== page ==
Belfast Telegraph

Historical Lagan Canal house saved from wrecking ball

By Linda Stewart

It was destined for the wrecking ball - but now a historical building on the banks of the Lagan Canal has won a new lease of life.

Navigation House, once the home of the Lagan Canal manager in the days when coal lighters plied our waterways, will be the new headquarters of the Lagan Canal Trust.

The Trust, which hopes to reopen the disused Lagan Navigation, has found the perfect headquarters in the house which sits beside Lisburn's four Union Locks, the only staircase lock on the island of Ireland. The historic home was built in 1866 for the Lagan Canal Manager, but was sold in the 1950s when the last superintendent, Michael Wallace Kidd, moved out.

In 2012, the house and stables were spot-listed by the then Environment Minister, Alex Attwood, after a planning application proposed to demolish them and build six units in their place. In 2014 the house was acquired by Hearth Revolving Fund through Ulster Garden Villages. The Lagan Canal Trust leased the site and is now transforming it into its new headquarters.

Chief officer of the trust, Brenda Turnbull, said the house was in good condition but the garden was totally overgrown.

"Our aim would be to open the site to the public. The Trust would work on the first floor and our longer-term intention is to look at having digital interpretations of Lough Neagh on the ground floor.

"The house used to be connected to the Union Locks - the manager would go up and down the stairs to open the lock. We hope school parties could come to Navigation House and learn about the Lagan Navigation and why it was built, before walking down the garden into the Union Locks. It's perfect."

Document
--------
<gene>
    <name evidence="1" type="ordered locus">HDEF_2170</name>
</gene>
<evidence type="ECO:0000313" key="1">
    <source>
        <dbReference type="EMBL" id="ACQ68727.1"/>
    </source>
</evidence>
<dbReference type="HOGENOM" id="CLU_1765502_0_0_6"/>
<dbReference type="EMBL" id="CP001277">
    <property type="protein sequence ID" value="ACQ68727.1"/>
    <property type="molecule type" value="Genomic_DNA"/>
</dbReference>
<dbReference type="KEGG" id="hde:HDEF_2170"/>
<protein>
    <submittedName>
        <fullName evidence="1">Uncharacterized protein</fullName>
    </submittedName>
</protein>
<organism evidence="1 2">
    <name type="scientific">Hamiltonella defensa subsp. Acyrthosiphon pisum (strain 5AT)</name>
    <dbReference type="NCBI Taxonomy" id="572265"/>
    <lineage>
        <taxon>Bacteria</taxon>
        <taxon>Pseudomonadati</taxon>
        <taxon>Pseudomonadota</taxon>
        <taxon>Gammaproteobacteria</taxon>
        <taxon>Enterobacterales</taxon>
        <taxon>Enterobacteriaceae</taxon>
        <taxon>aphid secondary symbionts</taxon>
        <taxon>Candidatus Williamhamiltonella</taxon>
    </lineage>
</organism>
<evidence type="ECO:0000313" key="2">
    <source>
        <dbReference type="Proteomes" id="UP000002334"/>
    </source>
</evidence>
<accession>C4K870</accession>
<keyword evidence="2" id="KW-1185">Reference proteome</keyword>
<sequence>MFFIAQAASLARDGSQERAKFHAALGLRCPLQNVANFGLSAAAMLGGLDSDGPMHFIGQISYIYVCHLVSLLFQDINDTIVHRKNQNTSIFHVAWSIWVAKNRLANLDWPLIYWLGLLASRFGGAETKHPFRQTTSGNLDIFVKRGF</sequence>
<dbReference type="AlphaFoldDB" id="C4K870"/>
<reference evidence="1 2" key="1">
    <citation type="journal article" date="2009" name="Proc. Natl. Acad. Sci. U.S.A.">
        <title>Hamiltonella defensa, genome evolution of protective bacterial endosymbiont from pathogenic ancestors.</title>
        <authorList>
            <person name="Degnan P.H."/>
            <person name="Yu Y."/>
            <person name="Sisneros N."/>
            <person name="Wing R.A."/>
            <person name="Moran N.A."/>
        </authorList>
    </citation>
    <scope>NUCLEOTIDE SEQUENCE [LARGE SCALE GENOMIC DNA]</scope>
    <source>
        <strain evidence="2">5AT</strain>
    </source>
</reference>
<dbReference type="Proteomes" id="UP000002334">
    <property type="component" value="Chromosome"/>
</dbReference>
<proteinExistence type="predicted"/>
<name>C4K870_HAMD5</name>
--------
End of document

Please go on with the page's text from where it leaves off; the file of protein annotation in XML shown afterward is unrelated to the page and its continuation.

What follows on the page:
One option might be to restore the vegetable garden that once supplied the kitchen.

"The manager would have had a vegetable garden and we're only one generation away from that, as the house was sold to the last owners in the 1950s," Brenda explained.

The Trust is working closely with the previous owners and the granddaughter of Mr Kidd to put together a picture of how the garden would have been laid out.

On February 23, between 6pm and 8pm, the Trust will be holding a public consultation event at the Island Centre showcasing proposals for Discover Waterways Lisburn, a regeneration area covering the waterways in the Lisburn stretch.

They are asking local people to come along and make suggestions for the waterways, including the Lagan Canal spur which is home to the Union Locks and Navigation House.

The plans for the publicly-owned land include a walking and cycling path from Navigation House to the Maze site, new paths linking the river to the Moira Road, and opening the river up to more communities and ultimately reopening the navigation to provide new canoeing, boating and fishing opportunities.

Factfile

The Lagan Navigation was one of the most successful commercial navigations in Ireland and boasts the only flight of four locks (Union Locks) in the Irish waterway network.

Its remnants pass through Belfast and Lisburn, traverse countryside and villages to enter Lough Neagh.

Opened in 1963 and travelling from Belfast to Lough Neagh, the Lagan Navigation travels 27 miles with 27 locks, 20 road bridges, 12 footbridges and one railway bridge.

It passes through 102 settlements, which are home to 300,000 people. It was closed in 1958.

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